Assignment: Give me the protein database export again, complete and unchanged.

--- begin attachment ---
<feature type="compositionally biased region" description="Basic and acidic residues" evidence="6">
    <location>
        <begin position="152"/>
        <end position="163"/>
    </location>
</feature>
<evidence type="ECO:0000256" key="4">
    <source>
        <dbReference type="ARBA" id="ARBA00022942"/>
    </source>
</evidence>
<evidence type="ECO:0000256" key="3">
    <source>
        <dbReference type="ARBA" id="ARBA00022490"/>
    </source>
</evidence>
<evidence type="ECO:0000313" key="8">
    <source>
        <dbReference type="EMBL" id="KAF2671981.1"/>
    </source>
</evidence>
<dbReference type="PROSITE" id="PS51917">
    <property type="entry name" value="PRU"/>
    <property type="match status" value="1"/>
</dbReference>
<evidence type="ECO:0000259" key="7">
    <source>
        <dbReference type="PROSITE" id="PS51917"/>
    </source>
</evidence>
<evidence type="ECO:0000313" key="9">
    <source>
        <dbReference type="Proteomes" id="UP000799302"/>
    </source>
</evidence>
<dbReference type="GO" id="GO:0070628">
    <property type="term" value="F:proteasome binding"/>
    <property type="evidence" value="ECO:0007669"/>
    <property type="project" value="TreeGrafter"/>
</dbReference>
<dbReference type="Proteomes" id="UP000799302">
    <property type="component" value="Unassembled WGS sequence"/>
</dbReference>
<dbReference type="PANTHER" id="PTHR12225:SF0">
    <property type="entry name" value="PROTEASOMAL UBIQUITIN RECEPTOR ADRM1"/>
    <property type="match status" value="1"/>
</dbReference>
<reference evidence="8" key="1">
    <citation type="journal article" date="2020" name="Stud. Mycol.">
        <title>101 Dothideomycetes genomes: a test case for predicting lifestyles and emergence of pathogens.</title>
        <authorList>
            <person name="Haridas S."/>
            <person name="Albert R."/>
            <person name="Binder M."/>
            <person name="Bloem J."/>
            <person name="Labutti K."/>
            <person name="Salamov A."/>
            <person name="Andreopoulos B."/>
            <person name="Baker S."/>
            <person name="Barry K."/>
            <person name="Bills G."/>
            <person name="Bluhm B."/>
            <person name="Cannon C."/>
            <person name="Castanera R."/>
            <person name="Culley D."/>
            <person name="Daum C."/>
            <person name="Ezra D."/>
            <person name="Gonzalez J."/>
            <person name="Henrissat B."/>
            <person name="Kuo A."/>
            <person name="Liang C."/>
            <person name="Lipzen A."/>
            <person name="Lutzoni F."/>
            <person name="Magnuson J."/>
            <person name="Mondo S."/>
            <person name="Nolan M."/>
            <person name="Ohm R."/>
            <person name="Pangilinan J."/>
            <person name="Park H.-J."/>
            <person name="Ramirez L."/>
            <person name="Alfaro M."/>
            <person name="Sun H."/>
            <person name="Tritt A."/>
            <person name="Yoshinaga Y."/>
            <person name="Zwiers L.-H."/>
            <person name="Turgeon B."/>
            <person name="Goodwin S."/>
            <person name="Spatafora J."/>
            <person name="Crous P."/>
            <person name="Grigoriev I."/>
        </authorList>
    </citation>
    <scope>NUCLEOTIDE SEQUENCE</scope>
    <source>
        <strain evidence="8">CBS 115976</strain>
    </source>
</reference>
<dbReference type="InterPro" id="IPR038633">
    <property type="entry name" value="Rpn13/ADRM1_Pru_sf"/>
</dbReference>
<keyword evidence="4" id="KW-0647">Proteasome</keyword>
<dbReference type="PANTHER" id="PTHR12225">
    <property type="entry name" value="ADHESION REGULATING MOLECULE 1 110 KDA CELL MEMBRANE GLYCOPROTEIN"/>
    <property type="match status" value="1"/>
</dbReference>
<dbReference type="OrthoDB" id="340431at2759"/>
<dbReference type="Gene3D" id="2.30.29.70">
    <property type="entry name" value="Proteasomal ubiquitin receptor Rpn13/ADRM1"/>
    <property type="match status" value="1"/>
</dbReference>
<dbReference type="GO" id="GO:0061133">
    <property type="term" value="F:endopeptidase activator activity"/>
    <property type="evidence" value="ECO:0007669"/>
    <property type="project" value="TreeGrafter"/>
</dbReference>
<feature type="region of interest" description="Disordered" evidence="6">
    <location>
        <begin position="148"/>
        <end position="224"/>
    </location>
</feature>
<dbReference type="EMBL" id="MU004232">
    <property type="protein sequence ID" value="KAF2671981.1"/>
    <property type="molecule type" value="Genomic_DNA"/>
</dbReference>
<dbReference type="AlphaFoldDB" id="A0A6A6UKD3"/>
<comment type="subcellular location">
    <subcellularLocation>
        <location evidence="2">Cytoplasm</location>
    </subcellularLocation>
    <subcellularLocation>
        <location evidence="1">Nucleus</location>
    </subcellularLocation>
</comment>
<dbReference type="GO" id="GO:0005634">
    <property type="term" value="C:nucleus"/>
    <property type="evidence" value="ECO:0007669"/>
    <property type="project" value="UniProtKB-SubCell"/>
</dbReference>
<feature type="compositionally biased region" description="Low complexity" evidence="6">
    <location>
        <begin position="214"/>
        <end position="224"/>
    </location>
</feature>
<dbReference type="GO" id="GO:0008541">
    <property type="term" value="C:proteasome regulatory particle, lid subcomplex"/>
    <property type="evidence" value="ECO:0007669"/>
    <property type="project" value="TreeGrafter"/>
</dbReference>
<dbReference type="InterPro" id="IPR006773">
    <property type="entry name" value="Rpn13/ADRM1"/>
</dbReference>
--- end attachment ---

<feature type="compositionally biased region" description="Basic and acidic residues" evidence="6">
    <location>
        <begin position="152"/>
        <end position="163"/>
    </location>
</feature>
<evidence type="ECO:0000256" key="4">
    <source>
        <dbReference type="ARBA" id="ARBA00022942"/>
    </source>
</evidence>
<evidence type="ECO:0000256" key="3">
    <source>
        <dbReference type="ARBA" id="ARBA00022490"/>
    </source>
</evidence>
<evidence type="ECO:0000313" key="8">
    <source>
        <dbReference type="EMBL" id="KAF2671981.1"/>
    </source>
</evidence>
<dbReference type="PROSITE" id="PS51917">
    <property type="entry name" value="PRU"/>
    <property type="match status" value="1"/>
</dbReference>
<evidence type="ECO:0000259" key="7">
    <source>
        <dbReference type="PROSITE" id="PS51917"/>
    </source>
</evidence>
<evidence type="ECO:0000313" key="9">
    <source>
        <dbReference type="Proteomes" id="UP000799302"/>
    </source>
</evidence>
<dbReference type="GO" id="GO:0070628">
    <property type="term" value="F:proteasome binding"/>
    <property type="evidence" value="ECO:0007669"/>
    <property type="project" value="TreeGrafter"/>
</dbReference>
<dbReference type="Proteomes" id="UP000799302">
    <property type="component" value="Unassembled WGS sequence"/>
</dbReference>
<dbReference type="PANTHER" id="PTHR12225:SF0">
    <property type="entry name" value="PROTEASOMAL UBIQUITIN RECEPTOR ADRM1"/>
    <property type="match status" value="1"/>
</dbReference>
<reference evidence="8" key="1">
    <citation type="journal article" date="2020" name="Stud. Mycol.">
        <title>101 Dothideomycetes genomes: a test case for predicting lifestyles and emergence of pathogens.</title>
        <authorList>
            <person name="Haridas S."/>
            <person name="Albert R."/>
            <person name="Binder M."/>
            <person name="Bloem J."/>
            <person name="Labutti K."/>
            <person name="Salamov A."/>
            <person name="Andreopoulos B."/>
            <person name="Baker S."/>
            <person name="Barry K."/>
            <person name="Bills G."/>
            <person name="Bluhm B."/>
            <person name="Cannon C."/>
            <person name="Castanera R."/>
            <person name="Culley D."/>
            <person name="Daum C."/>
            <person name="Ezra D."/>
            <person name="Gonzalez J."/>
            <person name="Henrissat B."/>
            <person name="Kuo A."/>
            <person name="Liang C."/>
            <person name="Lipzen A."/>
            <person name="Lutzoni F."/>
            <person name="Magnuson J."/>
            <person name="Mondo S."/>
            <person name="Nolan M."/>
            <person name="Ohm R."/>
            <person name="Pangilinan J."/>
            <person name="Park H.-J."/>
            <person name="Ramirez L."/>
            <person name="Alfaro M."/>
            <person name="Sun H."/>
            <person name="Tritt A."/>
            <person name="Yoshinaga Y."/>
            <person name="Zwiers L.-H."/>
            <person name="Turgeon B."/>
            <person name="Goodwin S."/>
            <person name="Spatafora J."/>
            <person name="Crous P."/>
            <person name="Grigoriev I."/>
        </authorList>
    </citation>
    <scope>NUCLEOTIDE SEQUENCE</scope>
    <source>
        <strain evidence="8">CBS 115976</strain>
    </source>
</reference>
<dbReference type="InterPro" id="IPR038633">
    <property type="entry name" value="Rpn13/ADRM1_Pru_sf"/>
</dbReference>
<keyword evidence="4" id="KW-0647">Proteasome</keyword>
<dbReference type="PANTHER" id="PTHR12225">
    <property type="entry name" value="ADHESION REGULATING MOLECULE 1 110 KDA CELL MEMBRANE GLYCOPROTEIN"/>
    <property type="match status" value="1"/>
</dbReference>
<dbReference type="OrthoDB" id="340431at2759"/>
<dbReference type="Gene3D" id="2.30.29.70">
    <property type="entry name" value="Proteasomal ubiquitin receptor Rpn13/ADRM1"/>
    <property type="match status" value="1"/>
</dbReference>
<dbReference type="GO" id="GO:0061133">
    <property type="term" value="F:endopeptidase activator activity"/>
    <property type="evidence" value="ECO:0007669"/>
    <property type="project" value="TreeGrafter"/>
</dbReference>
<feature type="region of interest" description="Disordered" evidence="6">
    <location>
        <begin position="148"/>
        <end position="224"/>
    </location>
</feature>
<dbReference type="EMBL" id="MU004232">
    <property type="protein sequence ID" value="KAF2671981.1"/>
    <property type="molecule type" value="Genomic_DNA"/>
</dbReference>
<dbReference type="AlphaFoldDB" id="A0A6A6UKD3"/>
<comment type="subcellular location">
    <subcellularLocation>
        <location evidence="2">Cytoplasm</location>
    </subcellularLocation>
    <subcellularLocation>
        <location evidence="1">Nucleus</location>
    </subcellularLocation>
</comment>
<dbReference type="GO" id="GO:0005634">
    <property type="term" value="C:nucleus"/>
    <property type="evidence" value="ECO:0007669"/>
    <property type="project" value="UniProtKB-SubCell"/>
</dbReference>
<feature type="compositionally biased region" description="Low complexity" evidence="6">
    <location>
        <begin position="214"/>
        <end position="224"/>
    </location>
</feature>
<dbReference type="GO" id="GO:0008541">
    <property type="term" value="C:proteasome regulatory particle, lid subcomplex"/>
    <property type="evidence" value="ECO:0007669"/>
    <property type="project" value="TreeGrafter"/>
</dbReference>
<dbReference type="InterPro" id="IPR006773">
    <property type="entry name" value="Rpn13/ADRM1"/>
</dbReference>